19 19 Evoked Response Sensing All ventricular capture verification algorithms: –Rely on sensing the evoked response to the test pace –The characteristics of this response is how the pacemaker determines if the myocardium is captured –If the characteristics of the evoked response signal differ from what is expected, the pacemaker assumes LOC –Evoked response sensing can be affected by Lead tissue interface (acute vs. chronic lead) Lead Polarization Tip-to-Ring spacing Lead tip design Other factors

20 20 Capture Management ® Identify Loss of Atrial Capture How do you identify capture when you run an atrial pacing threshold?

21 21 Capture Management ® Atrial Chamber Reset Method –Device makes sure that there are no intrinsic atrial events competing with the pacing rate Test AP No Atrial Sense in the AV Interval (Capture)

22 22 AV Conduction Method –Device looks for a conducted R-wave at the predicted time after an atrial pace AP-VS interval following test pace is monitored; if timing is consistent with support pace expected window, device records as capture. AP-VS events that result from back-up paces (LOC) will lag by approximately 70 ms from the expected window of a test pace. Capture Management ®

23 23 Capture Management ® Manual TestingAutomated Testing Program appropriate safety margin Follow programmed rules Assess Patients Rhythm Assess Patients Rhythm Determine Threshold Determine Threshold Program Appropriately Program Appropriately

24 24 Capture Management ® Adapts the output downward in one step decrements (0.125V) –Never below the programmable Minimum Amplitude (Nominal = 2.5V) –Applies the programmable safety margin (Nominal = 2X) to the amplitude at 0.4 ms pulse width Adapts upward, as needed, to maintain the safety margin Acute Phase –Output may rise –Will not adapt downward until the Acute Phase expires (N=112 days) Assess Patients Rhythm Assess Patients Rhythm Determine Threshold Determine Threshold Program Appropriately Program Appropriately

25 25 Advanced Pacemaker Operations Tools to Manage Pacemaker Sensing

26 26 Sensitivity Management Objectives State a reason why fixed sensing safety margins may not be adequate Identify three clinical areas affected by inappropriate sensing Recall two of the mechanisms for managing sensing automatically

27 27 Sensitivity Management Programming a fixed sensing safety margin may not accommodate for these and other potential changes What factors can change a patients P- and R- wave amplitudes? Lead Maturation Antiarrhythmia Medications Myocardial Infarction Exercise Atrial Arrhythmia s Ventricular Arrhythmia s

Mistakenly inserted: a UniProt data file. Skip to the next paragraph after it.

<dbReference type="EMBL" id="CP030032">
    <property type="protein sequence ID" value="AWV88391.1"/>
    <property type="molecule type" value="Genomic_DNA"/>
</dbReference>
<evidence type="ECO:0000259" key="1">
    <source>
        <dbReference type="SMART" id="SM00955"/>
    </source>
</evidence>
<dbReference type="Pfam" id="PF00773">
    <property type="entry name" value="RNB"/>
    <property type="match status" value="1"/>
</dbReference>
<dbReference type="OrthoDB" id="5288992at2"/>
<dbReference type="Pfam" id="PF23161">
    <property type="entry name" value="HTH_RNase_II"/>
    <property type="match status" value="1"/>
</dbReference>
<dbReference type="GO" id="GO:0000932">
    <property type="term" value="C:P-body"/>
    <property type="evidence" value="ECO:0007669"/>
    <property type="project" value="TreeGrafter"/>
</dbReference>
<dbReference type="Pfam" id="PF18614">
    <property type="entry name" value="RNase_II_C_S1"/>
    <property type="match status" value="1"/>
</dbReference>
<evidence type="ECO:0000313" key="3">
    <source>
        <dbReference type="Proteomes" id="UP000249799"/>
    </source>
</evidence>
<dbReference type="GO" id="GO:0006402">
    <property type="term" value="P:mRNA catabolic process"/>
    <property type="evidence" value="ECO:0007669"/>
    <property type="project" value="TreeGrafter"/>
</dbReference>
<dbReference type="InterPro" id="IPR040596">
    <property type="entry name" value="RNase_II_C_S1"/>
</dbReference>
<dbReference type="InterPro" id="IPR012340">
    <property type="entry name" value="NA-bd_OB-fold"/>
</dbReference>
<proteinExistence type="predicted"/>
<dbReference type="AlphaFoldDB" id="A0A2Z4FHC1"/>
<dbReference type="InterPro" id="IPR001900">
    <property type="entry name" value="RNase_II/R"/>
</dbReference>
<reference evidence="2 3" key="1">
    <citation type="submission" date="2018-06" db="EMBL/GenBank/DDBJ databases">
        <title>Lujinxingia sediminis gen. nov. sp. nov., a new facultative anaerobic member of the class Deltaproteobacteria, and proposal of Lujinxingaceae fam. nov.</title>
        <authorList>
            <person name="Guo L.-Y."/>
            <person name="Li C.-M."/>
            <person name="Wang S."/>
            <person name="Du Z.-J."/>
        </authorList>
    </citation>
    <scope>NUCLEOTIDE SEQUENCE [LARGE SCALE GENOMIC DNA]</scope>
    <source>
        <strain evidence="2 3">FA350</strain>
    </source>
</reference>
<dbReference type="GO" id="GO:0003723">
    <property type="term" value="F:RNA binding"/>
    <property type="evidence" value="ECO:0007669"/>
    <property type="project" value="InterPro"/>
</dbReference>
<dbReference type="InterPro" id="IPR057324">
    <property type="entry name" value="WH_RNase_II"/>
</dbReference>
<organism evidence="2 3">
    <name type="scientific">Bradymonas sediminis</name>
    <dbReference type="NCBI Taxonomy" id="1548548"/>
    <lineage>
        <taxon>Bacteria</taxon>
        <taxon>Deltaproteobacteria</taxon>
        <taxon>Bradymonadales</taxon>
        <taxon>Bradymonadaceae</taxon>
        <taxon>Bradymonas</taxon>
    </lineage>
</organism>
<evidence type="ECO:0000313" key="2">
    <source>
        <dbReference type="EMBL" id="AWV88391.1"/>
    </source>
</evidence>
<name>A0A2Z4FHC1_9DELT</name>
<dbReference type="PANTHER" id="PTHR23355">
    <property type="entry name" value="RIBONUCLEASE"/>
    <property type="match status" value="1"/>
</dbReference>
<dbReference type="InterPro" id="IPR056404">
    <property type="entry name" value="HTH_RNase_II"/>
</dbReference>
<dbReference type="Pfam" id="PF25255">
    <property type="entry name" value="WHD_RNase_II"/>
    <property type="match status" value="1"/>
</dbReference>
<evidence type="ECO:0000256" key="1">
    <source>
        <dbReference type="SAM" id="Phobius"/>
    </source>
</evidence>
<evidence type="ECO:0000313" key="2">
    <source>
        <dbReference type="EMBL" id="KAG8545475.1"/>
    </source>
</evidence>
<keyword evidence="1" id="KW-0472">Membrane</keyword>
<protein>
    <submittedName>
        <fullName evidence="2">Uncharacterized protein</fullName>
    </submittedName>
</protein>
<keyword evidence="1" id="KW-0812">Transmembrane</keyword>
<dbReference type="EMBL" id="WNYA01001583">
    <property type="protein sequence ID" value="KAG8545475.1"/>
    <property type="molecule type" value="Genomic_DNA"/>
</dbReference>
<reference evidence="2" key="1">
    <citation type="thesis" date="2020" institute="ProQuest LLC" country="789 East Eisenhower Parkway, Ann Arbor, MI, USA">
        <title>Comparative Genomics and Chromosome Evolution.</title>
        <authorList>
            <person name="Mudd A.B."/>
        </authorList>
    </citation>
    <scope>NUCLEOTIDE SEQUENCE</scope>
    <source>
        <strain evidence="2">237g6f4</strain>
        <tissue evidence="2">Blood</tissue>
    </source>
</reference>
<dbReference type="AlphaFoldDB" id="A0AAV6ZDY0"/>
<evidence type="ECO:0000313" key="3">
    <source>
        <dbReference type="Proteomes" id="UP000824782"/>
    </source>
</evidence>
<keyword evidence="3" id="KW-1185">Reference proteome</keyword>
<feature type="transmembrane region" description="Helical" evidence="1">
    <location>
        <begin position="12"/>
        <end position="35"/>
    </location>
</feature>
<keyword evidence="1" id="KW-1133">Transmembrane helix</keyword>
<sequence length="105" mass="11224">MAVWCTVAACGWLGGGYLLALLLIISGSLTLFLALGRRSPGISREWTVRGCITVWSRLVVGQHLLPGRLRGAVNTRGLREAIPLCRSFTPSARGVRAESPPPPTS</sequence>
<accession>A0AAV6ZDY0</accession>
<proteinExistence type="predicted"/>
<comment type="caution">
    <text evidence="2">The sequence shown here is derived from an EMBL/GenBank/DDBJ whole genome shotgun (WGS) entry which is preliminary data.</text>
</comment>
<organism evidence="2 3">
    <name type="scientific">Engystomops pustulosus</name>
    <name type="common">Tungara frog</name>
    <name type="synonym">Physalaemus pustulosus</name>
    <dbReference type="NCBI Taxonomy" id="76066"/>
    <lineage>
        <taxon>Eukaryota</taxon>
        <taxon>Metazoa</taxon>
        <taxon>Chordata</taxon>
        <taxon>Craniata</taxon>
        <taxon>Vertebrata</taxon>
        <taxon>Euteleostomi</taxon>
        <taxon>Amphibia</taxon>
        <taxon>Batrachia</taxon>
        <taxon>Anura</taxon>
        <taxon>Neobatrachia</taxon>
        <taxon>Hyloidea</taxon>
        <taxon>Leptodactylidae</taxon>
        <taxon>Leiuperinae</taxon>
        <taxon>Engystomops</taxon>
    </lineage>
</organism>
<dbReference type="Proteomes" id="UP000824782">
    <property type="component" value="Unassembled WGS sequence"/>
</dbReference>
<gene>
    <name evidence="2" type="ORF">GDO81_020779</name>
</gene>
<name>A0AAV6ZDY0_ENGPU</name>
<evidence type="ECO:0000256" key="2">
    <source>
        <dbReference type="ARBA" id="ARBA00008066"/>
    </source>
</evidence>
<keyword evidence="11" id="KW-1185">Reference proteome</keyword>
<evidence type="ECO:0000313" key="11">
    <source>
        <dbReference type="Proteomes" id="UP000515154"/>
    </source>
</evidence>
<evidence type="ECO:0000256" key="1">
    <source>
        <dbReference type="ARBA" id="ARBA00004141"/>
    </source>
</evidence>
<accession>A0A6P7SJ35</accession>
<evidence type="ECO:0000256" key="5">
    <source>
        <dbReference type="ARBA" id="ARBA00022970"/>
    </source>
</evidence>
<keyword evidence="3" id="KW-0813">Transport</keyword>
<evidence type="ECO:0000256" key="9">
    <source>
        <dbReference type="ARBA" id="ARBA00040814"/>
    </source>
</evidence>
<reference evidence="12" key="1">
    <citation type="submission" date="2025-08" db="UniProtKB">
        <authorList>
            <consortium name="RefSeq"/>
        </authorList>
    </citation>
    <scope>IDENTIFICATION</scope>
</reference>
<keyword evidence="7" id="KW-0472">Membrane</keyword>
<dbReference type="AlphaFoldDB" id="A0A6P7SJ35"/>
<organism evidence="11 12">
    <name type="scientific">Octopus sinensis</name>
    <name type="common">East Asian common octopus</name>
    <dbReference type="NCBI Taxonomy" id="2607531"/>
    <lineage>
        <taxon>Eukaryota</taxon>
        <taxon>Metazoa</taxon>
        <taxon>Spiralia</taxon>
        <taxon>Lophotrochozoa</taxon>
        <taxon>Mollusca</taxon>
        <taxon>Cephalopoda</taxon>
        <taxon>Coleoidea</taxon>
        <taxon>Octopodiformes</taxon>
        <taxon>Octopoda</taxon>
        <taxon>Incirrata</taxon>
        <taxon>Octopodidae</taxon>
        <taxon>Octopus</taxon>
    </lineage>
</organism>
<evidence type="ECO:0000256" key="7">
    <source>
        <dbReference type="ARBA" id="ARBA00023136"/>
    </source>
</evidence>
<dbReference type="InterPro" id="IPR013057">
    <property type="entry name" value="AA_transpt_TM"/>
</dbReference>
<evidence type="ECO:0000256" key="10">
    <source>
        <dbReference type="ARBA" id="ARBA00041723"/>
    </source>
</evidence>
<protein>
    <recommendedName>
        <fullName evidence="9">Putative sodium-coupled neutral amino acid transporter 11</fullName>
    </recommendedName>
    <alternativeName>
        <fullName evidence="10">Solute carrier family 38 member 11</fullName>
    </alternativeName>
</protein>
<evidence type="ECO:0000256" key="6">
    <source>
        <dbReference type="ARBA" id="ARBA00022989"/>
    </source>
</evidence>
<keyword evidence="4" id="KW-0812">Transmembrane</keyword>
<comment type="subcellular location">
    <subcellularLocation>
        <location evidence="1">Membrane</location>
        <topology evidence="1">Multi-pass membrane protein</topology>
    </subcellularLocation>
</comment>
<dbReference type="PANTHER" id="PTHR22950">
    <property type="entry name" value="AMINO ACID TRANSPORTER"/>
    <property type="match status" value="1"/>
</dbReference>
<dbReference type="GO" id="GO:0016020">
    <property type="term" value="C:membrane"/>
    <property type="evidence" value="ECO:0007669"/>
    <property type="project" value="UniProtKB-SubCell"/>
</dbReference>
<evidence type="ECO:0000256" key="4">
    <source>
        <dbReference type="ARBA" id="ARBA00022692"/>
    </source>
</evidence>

28 28 Sensitivity Management Normal Operation Therapy Diagnostics

29 29 Sensitivity Management Sensing Assurance –Adapts Sensitivity based on target safety margins, to automatically provide safe sensing margins Adequate High Low 5.6x Sensitivity 4x Sensitivity Atrial Bipolar Current Sensitivity 0.5 mV 2.0 mV 2.8 mV

30 30 Sensitivity Management Auto Adjusting Sensitivity –Adjusts the sensitivity fence on a beat-by-beat basis

31 31 Rate Response

32 32 Rate Response Objectives State the clinical reason for rate response pacing Recall why rate response pacing works List the implantations industry uses for rate response pacing

33 33 Rate Responsive Pacing Introduced in the mid-80s by Medtronic –Why was it one of the most significant developments in pacing? When one exercises, metabolic demand increases. To meet this demand, cardiac output needs to increase. –What contribution does increasing heart rate make to increasing the cardiac output? Click for Answer Up to a 500% increase over the resting cardiac output. No other component of cardiac output has this significant of a contribution.

34 34 Rate Responsive Pacing This is designated by the R in DDDR, AAIR, or VVIR… –It is accomplished by using a sensor to indicate changing metabolic demand –The sensor then modifies the pacing rate –Think of it as a dynamic lower rate or dynamic escape interval DDDR means: –The heart will not be paced at rates below 60 bpm –The heart may be paced at rates between bpm, based on the information from the rate response sensor –The heart will not be paced at rates above 130 bpm

35 35 Rate Response Sensors Many types have been developed with various advantages and disadvantages Motion-based Sensors AdvantagesDisadvantages Piezoelectric crystal Fast to respond, easy to program, less expensive to make Motion based. May not be as accurate with sustained exercise. AccelerometerFast to respond, easy to program, less expensive to make Motion based. May not be as accurate with sustained exercise. Metabolic Sensors Minute Ventilation (MV) Accurate, uses rate and depth of respirations Slow to respond, increased battery consumption Q-T intervalAccurateSlow to respond, requires Ventricular Pacing TemperatureNot always reliableIncreased battery consumption, special lead

36 36 Rate Response Sensors In use today –Accelerometer –Piezo-electric crystal –Combination of MV + Accelerometer or MV + P-E crystal –Combination of QT + Piezo-electric crystal

37 37 Rate Response Rate responsive (also called rate modulated) pacemakers provide patients with the ability to vary heart rate when the sinus node cannot provide the appropriate rate Rate responsive pacing is for patients who may benefit from increased pacing rates concurrent with increases in activity, such as: –Patients who are chronotropically incompetent (heart rate cannot reach appropriate levels during exercise, or meet other metabolic demands) –Patients in chronic atrial fibrillation with too slow of a ventricular response to meet metabolic demands

38 38 Rate Responsive Pacing Cardiac output (CO) is determined by the combination of stroke volume (SV) and heart rate (HR) SV X HR = CO Changes in cardiac output depend on the ability of the HR and SV to respond to metabolic requirements

39 39 Rate Responsive Pacing SV reserves can account for increases in cardiac output of up to 50% HR reserves can nearly triple total cardiac output in response to metabolic demands

40 40 Rate Responsive Pacing When the need for oxygenated blood increases, the pacemaker ensures that the heart rate increases to provide additional cardiac output Adjusting Heart Rate to Activity Normal Heart Rate Rate Responsive Pacing Fixed-Rate Pacing Daily Activities

41 41 A Variety of Rate Response Sensors Exist Those most accepted in the market place are: –Activity sensors that detect physical movement and increase the rate according to the level of activity –Minute ventilation sensors measure the change in respiration rate and tidal volume via transthoracic impedance readings